If I do not walk, I cannot make a work of art- Hamish Fulton
The British countryside has for centuries, been a source of inspiration for artists, writers, poets and musicians, and even those who simply want to escape the stresses of every day of life. A road or path can be a quiet companion, it does not judge or ask questions but invites you to clear your mind. Throughout British history country walks through the natural landscapes have provided a haven for Romantics such as Wordsworth, and a comfort for artists such as Constable. Today this view still remains; the countryside can be that oasis in the desert, giving clarity, and soothing the soul. The event differs for each person; its nature is subjective which is what seems to make each walk a work of art in its own way; a stroll down a country lane will no doubt be different to the ramble up the mountains of The Lakes District.
Whilst is can be said that the art of a walk is the experience between man and nature, many would argue that the camaraderie shared with fellow walkers as they make their way together is what makes this popular hobby so special. The satisfaction of reaching the top of a mountain is an extraordinary feeling, as one looks out to the vast scenery around them. There is something truly refreshing about the breathtaking views surrounding you, and the fresh crisp mountain air hitting your lungs. Furthermore this spiritually refreshing moment is certainly unique when experiencing it with friends of a similar mindset. The transcendent beauty of nature can liberate the walker from their problems, often giving them new eyes in seeing a solution. It makes room for new ‘thoughts of more deep seclusion.’
A road or a path does not judge, it does not ask questions or tell you no, it is that silent companion you need to let you self reflect. A walk is a subjective experience, there is no right or wrong way to go, you are the artist, and the walk is your canvas; you decide how long it will last, or which route you want to take. A walk allows for originality and initiative. A walk is what the walker makes it, in the same way that when admiring a canvas; the reactions of the spectator are never the same.
For the great British poet William Wordsworth, there was nothing more invigorating or inspiring than the rural simplicity of the British countryside. To him, the external world hinted at a greater spiritual reality, trying to communicate as one with creation, trees were unique symbols, and rocks and stones had their own hidden language, and mountains mysterious statements. This was the spirit of nature; this was a true work of art. His many poems were the byproduct of nature’s profound effect upon his very being, this ‘sense sublime’ that became his muse, lending him the material to create his meditative and philosophical works. The Lake District where he lived, was charged with a celestial significance, unharmed by machines of modernity, only touched by the tracks of man and his dog hiking the hills and vales absorbing the organic splendor of its meandering valleys and glistening lakes.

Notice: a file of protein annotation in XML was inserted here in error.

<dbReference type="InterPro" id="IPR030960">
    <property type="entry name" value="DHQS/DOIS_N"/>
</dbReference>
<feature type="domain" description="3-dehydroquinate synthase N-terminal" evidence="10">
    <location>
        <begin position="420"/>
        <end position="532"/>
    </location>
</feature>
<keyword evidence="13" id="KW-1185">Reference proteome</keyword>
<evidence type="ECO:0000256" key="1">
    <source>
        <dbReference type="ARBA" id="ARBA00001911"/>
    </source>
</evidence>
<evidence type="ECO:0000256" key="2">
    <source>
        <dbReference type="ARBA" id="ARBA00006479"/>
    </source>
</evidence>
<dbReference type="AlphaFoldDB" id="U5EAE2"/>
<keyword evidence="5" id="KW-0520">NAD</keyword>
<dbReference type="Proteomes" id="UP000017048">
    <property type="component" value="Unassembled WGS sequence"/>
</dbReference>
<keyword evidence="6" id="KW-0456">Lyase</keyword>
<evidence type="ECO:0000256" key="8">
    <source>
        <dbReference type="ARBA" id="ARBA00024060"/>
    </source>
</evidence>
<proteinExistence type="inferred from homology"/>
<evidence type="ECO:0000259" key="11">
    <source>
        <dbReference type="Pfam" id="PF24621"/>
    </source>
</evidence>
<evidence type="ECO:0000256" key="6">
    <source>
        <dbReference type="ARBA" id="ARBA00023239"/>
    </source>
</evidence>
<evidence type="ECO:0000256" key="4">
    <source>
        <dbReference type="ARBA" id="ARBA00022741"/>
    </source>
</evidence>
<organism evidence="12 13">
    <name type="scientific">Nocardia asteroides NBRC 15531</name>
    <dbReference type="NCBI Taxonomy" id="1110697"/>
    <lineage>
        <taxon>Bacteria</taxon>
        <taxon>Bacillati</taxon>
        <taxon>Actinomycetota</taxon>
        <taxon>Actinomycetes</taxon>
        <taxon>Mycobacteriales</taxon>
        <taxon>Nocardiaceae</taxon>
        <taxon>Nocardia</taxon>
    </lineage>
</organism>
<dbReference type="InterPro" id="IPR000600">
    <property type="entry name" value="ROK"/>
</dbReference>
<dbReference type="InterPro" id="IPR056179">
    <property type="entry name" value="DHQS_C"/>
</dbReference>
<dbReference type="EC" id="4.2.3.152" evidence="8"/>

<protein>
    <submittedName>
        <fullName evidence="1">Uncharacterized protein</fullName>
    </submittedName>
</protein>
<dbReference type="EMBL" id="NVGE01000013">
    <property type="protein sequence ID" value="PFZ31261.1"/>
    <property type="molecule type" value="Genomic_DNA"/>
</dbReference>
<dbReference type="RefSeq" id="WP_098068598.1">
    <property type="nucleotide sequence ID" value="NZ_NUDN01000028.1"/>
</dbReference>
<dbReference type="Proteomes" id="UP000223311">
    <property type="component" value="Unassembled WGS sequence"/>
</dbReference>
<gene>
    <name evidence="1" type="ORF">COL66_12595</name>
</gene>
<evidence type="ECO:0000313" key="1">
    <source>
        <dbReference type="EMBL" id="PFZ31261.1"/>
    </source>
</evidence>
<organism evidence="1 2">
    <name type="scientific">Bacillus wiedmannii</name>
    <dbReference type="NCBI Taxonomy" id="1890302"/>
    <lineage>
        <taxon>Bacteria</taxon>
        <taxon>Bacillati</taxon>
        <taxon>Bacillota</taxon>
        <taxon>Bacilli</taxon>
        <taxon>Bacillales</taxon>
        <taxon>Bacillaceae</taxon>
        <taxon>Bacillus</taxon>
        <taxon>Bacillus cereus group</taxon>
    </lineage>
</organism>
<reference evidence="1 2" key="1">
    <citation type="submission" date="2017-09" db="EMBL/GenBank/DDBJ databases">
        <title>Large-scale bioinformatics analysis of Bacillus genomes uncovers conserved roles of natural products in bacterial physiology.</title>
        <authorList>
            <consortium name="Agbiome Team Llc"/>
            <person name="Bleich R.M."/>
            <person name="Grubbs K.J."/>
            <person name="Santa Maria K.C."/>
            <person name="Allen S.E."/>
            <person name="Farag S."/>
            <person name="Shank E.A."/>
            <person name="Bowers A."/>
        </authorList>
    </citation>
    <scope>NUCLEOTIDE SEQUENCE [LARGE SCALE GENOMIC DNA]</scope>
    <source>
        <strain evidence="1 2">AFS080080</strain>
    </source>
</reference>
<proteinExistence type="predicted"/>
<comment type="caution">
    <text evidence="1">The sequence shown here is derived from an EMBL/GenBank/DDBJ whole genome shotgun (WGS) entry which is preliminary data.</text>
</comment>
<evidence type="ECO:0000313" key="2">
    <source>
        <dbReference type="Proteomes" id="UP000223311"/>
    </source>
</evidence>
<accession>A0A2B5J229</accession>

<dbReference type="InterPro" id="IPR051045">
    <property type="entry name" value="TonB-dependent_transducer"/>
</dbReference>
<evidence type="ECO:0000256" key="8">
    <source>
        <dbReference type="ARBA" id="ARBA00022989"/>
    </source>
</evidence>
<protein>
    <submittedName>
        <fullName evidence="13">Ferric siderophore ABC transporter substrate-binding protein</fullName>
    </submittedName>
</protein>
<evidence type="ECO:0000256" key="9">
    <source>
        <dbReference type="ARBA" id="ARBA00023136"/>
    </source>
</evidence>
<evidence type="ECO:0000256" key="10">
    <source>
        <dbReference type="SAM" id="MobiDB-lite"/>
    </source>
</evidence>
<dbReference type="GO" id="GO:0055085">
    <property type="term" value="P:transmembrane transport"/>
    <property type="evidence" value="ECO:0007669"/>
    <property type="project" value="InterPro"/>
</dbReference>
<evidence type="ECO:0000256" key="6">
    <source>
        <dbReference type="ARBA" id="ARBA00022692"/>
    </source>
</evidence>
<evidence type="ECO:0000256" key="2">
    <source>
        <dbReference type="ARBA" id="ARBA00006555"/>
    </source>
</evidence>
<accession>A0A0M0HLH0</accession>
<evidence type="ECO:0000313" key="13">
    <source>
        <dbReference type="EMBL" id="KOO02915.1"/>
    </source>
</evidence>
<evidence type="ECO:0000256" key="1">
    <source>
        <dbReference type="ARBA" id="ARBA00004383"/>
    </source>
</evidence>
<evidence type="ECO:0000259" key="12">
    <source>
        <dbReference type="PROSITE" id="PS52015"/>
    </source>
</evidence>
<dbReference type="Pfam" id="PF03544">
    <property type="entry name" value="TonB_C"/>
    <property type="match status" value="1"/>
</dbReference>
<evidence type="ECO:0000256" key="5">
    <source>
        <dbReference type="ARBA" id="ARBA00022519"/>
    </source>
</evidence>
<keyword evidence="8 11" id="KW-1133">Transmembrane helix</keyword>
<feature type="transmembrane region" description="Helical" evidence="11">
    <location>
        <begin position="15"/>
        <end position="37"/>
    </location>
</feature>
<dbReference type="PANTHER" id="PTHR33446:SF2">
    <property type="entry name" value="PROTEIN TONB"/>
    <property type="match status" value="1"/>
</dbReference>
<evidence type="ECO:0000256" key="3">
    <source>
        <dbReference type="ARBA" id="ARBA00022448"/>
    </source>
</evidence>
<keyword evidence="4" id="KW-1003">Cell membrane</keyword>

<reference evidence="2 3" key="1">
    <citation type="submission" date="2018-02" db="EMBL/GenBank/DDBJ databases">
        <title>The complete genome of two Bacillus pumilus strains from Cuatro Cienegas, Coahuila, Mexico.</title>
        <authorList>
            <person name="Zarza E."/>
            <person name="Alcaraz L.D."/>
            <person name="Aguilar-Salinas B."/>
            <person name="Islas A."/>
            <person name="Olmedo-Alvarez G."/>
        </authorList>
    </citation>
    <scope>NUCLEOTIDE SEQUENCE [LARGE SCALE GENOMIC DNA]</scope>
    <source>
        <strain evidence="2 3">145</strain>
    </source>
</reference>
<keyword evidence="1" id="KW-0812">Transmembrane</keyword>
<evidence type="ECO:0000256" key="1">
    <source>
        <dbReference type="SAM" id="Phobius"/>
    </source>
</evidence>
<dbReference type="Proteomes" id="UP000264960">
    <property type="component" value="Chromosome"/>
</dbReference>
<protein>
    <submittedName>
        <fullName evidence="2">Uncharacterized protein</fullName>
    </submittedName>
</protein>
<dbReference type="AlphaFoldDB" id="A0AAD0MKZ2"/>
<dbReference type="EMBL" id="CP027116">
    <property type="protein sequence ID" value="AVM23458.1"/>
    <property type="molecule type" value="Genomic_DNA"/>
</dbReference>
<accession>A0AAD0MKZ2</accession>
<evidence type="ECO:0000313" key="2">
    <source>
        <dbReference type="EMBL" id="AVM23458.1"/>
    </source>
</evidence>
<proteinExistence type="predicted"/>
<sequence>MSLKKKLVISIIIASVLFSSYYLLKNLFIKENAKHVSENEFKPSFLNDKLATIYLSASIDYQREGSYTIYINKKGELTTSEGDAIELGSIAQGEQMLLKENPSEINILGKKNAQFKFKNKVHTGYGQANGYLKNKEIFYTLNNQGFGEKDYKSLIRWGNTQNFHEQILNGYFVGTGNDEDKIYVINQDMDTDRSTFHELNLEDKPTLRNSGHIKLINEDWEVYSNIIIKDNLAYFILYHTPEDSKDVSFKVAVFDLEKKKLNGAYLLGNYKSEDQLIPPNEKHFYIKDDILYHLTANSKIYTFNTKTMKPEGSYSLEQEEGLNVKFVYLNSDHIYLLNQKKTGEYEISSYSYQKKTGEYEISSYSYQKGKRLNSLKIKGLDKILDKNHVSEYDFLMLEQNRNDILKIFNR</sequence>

The High Line public park in New York City, that has been developed on an historic freight rail line elevated above the streets on Manhattan’s West Side, and was founded to preserve the land from demolition. It runs for 1.45 miles, and has transformed an essential piece of the city’s industrial past, into a place where residents and tourists can escape from the busy streets. What makes this walk a work of art is that whilst strolling along the elevated walkway, one can gaze out to the famous city skyline, viewing it from a different perspective. As the path winds it way through the different neighborhoods of lower Manhattan it follows the diverse architecture of high -rise buildings. This experience itself is perhaps similar to a tour of a modern art gallery, with even the benches that sit along the path, reminding the visitor of a modern day sculpture.
Wordsworth strongly argued that too often is ‘our meddling intellect’ found guilty, in its constant digging for deeper meanings. Yet when walking through the countryside, this relentless need of man to analyze and judge seems to disappear, allowing one to appreciate the wholesome pleasure of their surroundings; ‘how Sweet is the lore which Nature brings’. So frequently today we find ourselves over analyzing the details of our daily lives, scrutinizing our every action. Similarly, works of art are too closely examined, and a painting can become a mundane analysis drained of all its aesthetic beauty. Instead of celebrating the work of art, ‘we misshape the beauteous form of things…we murder to dissect’. Instead he seems to be saying that we should appreciate the pure beauty of something for what it is. Walking encouraged the seeds of his imagination to sprout to life, and it can do the same for us.
Today we so often find ourselves caught up in new technology with our Iphones, Ipads, ipods and laptops, people dont even read real books anymore thanks to the kindle. Perhaps revelling in nature will remind us what pure happiness is, and that in itself for me is art.